Reasons I am a writer: 1

I love people-watching; writing stories is the ultimate way to apply the knowledge I have acquired, and watch the characters respond in exciting ways.

I’m more than a little bit sadistic when it comes to fictional entertainment. Putting characters into terrible positions and then making things get worse leaves me cackling. Literally. With perverse glee.

Books were one of my first loves. My memory isn’t so great for detail, which means I get to make myself the stories I want to read, and still feel some excitement and amazement when I reread the work after a while.

I have ideas, whether I want to or not, so it’s really gratifying to be able to put them to use. I feel an overwhelming sense of pride when I look upon something I’ve written. I’ve used my time well. I’ve been stubborn and persistent and it’s culminated with something awesome.

Just some of the reasons I am a writer! What about you?



18 thoughts on “Reasons I am a writer: 1

  1. I both want and need to write. Creating worlds and characters provides an enormous amount of freedom. Like you, I get perverse glee in dropping my characters into shitty situations then making things so much worse for them. “Take that! And that!” I like seeing what my characters are made of, whether they can survive what I throw at them. It’s the print-version of a video game. πŸ™‚

  2. As John Lennon put it: words are flowing out like endless rain into a paper cup; they slither wildly as they slip their way across the universe.
    Ideas keep appearing in my head, & a lot of them are really good ideas, & I have to keep as many from disappearing into the aether as I can.

    Or, in summary: CAN’T STOP WON’T STOP.

  3. Great post!
    I both want and need to write; I’ve always loved reading and when other kids were out playing, I’d be sitting in my room reading (or playing Diddy Kong Racing with my grandpa on our N64/Ocarina of Time alone). I started writing when I was fairly young, too, and it kept developing from there. πŸ™‚

  4. That’s an interesting question, albeit a complex one. One of the thousands of reasons I am a writer is because my mind thinks too much and I feel too much. So writing helps me to build something out of that. A world of characters, thoughts, events, ideas. Another reason why I like to write is to be creative. If I don’t create, I feel incomplete. Writing also allows me the unique opportunity to feel what it is like to be in somebody else’s shoes. That can be a life transforming experience if you take it seriously.

    1. I couldn’t agree more! Truly putting yourself into another’s situation (especially in a story where you tend to put those characters in some pretty trying places) can change the way you see the world.


  5. I once dedicated an entire blog post to this subject… and still couldn’t settle on the real answer. I eventually grew so dissatisfied with my list that I deleted the post. I just can’t pin down the answer that feels most important to me, although I agree with all of the reasons you’ve listed here. And maybe that is the answer: It’s a series of happy coincidences and traits that led me to writing.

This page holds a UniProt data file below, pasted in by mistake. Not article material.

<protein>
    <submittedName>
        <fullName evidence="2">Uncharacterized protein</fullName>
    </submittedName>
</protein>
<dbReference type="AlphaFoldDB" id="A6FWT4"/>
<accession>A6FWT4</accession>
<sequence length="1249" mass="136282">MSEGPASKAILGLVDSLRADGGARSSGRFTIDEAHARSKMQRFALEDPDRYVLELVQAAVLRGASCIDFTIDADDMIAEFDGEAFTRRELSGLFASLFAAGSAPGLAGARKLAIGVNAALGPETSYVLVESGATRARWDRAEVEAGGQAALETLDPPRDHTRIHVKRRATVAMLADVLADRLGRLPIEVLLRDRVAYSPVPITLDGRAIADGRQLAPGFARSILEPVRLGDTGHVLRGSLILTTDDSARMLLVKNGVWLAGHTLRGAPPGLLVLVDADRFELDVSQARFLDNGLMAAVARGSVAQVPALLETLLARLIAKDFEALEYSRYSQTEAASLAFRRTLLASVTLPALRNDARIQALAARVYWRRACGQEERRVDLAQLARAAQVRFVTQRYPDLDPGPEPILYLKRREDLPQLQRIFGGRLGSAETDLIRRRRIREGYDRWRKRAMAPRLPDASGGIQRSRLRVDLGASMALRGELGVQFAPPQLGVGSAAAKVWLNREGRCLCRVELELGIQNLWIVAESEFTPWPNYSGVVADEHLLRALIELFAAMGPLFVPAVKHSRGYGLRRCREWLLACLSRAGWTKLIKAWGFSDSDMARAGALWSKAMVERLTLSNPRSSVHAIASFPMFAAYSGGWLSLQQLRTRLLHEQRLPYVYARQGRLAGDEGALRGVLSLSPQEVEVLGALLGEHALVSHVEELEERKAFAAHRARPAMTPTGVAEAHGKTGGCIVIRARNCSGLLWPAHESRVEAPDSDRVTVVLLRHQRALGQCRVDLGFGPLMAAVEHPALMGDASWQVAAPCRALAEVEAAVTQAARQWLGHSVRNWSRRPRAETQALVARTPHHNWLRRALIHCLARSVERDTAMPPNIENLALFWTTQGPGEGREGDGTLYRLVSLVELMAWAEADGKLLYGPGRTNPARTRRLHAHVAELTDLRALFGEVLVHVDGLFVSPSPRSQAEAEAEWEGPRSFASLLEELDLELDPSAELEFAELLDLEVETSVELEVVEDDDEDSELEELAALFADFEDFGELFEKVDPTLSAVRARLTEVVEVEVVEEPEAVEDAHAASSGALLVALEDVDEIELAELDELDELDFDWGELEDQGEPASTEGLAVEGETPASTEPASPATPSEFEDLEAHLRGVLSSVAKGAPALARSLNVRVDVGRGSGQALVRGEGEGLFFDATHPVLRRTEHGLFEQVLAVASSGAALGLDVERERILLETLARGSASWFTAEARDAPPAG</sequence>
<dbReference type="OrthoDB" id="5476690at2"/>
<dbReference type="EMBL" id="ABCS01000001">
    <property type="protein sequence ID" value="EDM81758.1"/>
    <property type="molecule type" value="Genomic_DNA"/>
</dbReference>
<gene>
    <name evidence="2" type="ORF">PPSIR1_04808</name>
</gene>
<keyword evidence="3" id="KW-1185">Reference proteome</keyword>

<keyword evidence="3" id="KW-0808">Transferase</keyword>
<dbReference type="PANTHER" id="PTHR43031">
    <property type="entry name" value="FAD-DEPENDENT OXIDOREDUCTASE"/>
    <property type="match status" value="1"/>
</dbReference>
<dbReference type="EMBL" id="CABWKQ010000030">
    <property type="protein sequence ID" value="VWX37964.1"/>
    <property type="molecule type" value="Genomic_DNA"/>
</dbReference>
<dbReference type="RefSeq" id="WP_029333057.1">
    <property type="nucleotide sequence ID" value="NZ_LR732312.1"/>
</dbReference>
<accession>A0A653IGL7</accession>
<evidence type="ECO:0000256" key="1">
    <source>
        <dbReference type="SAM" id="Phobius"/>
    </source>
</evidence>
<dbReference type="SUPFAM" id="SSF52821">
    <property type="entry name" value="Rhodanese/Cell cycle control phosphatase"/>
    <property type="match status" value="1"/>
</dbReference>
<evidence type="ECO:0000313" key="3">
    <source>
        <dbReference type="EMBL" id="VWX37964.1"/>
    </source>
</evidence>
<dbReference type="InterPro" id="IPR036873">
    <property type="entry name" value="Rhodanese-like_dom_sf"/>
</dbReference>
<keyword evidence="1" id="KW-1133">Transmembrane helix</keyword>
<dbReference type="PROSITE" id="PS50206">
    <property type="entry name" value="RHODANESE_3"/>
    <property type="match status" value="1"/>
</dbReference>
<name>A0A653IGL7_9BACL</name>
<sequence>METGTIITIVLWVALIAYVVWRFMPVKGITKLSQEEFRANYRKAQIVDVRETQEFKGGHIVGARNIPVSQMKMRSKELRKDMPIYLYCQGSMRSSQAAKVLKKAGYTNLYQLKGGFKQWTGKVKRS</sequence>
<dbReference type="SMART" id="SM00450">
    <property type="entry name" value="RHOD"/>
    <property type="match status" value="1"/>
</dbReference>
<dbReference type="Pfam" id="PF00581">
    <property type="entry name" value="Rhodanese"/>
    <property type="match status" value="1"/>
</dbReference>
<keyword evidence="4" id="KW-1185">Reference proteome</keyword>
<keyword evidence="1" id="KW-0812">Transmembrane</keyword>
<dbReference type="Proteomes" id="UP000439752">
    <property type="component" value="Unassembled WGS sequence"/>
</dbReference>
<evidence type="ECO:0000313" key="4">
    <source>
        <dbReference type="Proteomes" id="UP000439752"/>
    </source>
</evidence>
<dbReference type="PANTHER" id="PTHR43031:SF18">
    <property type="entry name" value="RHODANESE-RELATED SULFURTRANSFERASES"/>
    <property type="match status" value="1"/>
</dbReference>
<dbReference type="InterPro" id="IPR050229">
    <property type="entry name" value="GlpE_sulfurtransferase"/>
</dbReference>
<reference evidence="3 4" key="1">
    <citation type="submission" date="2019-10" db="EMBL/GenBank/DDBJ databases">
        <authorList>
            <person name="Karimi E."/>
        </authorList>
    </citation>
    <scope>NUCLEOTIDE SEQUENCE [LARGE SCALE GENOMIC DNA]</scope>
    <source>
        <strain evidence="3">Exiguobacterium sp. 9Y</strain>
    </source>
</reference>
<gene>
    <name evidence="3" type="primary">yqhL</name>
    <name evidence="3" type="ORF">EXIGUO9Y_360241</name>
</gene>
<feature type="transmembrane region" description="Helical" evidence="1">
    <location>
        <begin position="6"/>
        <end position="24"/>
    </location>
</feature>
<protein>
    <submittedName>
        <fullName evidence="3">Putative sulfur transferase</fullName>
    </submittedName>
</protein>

1. Haha, that’s why there’s a “1” in the title; I intend on adding to the list every so often. πŸ˜‰ The reasons are vast and interconnected, or sometimes, very detached but integral all the same. There’s never one single motivating factor, and that in itself is a reason! πŸ˜€


  6. Not sure why. I just took another month-long break, but something drew me back to it all. Wouldn’t you think we’d choose an easier way to spend our time? Hope all is well in your world, Ashlee.

    1. There’s something a little otherworldly and uncontrollable (and obsessive) about writing which I think will always bring us back. πŸ™‚ Things are pretty awesome right now, I hope you’re doing well, too, Sherry!


  7. LOL @ the perverse glee of putting perfectly nice characters through living hell! I might have a bit of that in me too! πŸ˜‰

    Why else? Because I have all these characters living in my head, talking, fighting, making out, doing horrible things to each other, and if I didn’t write this stuff down, I’d just be laughing to myself (or otherwise sobbing) and people would look at me like I was crazy! (Maybe we are in fact crazy, but we get to call ourselves writers instead, lol!)

    1. Ooooh yeah, that’s a good one! Giving ourselves the socially acceptable excuse for having conversations with ourselves. I must admit, I have been caught laughing suddenly, and explained to the person I had just thought of something good to write. πŸ˜‰


  8. I love this post and how you describe why you write — I’m a people watcher too so I can relate (sadistic with characters…. yes, I suppose I am that too, a bit…) But why I write? I’m tempted to give as my answer that always-annoying one: that I can’t help myself. But the crazy thing is it’s true. I write stories in my head, I think of stories as I see things happen, and as soon as any event happens in my life I wonder how I’ll write about it. I guess the fact is it’s hard wired….

    1. Thanks, Julia! I would distill that fact even further and say we’re storytellers by an intrinsic nature, and it’s therefore most reasonable to write what’s already going on in our heads! Stories are a lifeforce within us. Refining the stories through writing is a necessity. πŸ˜€


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